Wall St up on more US budget optimism

Wall Street climbed overnight amid signs that budget talks between US Democrats and Republicans are finally progressing, raising optimism an agreement to avoid the so-called fiscal cliff will be reached by the year-end deadline.

President Barack Obama is said to have offered House Speaker John Boehner a lower target for new tax revenue. The two met at the White House yesterday. Boehner then made his case to fellow Republicans this morning and he retains their support, media reports say.

"It looks like the US budget talks are getting better and better," Pierre Mouton, portfolio manager at Notz Stucki & Cie in Geneva, told Bloomberg News. "We're not quite there yet, but both camps seem to be trying to get to an agreement. It's quite positive and the market's reaction is linked to that."

In afternoon trading in New York, the Dow Jones Industrial Average gained 0.90 per cent, the Standard & Poor's 500 Index climbed 1.19 per cent, while the Nasdaq Composite Index rose 1.44 per cent.

Other supportive signs came from the latest data on the housing market. Confidence among American homebuilders rose to the highest level in more than six years in December.

Shares in Apple rebounded 1.5 per cent despite increasing concern among some of the company's most bullish analysts that it has at least temporarily hit a growth ceiling.

A number of analysts have pared their price targets in the last few weeks.

A top official at the New York Stock Exchange told US lawmakers today that American stock markets and regulators are nearing an agreement on a "kill switch" to help calm markets in the event of future software trading glitches.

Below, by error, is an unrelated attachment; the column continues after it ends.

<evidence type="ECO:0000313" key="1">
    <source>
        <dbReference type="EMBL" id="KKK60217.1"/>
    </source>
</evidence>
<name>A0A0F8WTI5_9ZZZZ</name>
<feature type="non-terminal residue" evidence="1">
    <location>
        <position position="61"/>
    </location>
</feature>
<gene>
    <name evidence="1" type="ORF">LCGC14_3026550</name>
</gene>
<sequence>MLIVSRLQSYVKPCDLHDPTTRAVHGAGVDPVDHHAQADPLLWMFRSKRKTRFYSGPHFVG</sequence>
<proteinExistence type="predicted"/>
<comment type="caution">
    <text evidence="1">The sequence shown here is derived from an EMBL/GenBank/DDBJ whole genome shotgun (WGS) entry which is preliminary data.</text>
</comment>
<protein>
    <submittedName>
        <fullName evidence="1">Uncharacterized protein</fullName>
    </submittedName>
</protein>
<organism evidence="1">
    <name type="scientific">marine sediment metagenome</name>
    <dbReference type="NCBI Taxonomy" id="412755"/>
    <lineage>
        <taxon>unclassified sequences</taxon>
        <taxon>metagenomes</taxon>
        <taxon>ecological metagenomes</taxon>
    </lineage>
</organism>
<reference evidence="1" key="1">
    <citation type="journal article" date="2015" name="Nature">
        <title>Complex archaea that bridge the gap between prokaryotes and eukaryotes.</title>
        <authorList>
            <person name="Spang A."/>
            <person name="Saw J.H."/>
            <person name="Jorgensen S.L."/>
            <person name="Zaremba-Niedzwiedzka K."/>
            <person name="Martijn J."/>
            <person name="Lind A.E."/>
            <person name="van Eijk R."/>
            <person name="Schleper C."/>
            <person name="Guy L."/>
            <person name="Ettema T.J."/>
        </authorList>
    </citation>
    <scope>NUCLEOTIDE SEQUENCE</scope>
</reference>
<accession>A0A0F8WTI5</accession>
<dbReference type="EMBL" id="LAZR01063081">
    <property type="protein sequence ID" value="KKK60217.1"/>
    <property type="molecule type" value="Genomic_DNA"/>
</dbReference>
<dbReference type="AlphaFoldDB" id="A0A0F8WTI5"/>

In Europe, the Stoxx 600 Index finished the session with a 0.5 per cent increase from the previous close. National benchmark stock indexes in France, the UK and Germany gained as well, rising 0.2 per cent, 0.4 per cent and 0.6 per cent respectively.

The euro also strengthened, rising 0.5 per cent to US$1.3228.

Meanwhile, Spain drew solid demand for its debt auctions today. It sold three-month bills an average yield of 1.195 per cent, down from 1.254 per cent at a previous auction on November 27, and six-month securities at 1.609 per cent, compared with 1.669 per cent last month, according to Bloomberg.

Greece got some good news when Standard & Poor's lifted its credit rating from selective default. "The outlook on the long-term rating is stable, balancing our view of the government's commitment to a fiscal and structural adjustment against the economic and political challenges of doing so," the agency said.

China has set its initial target for economic growth at 7.5 per cent for a second year and tightened its inflation goal to the lowest level since 2010, Bloomberg reported, citing two bank executives and a regulatory official briefed on the matter.

- BusinessDesk

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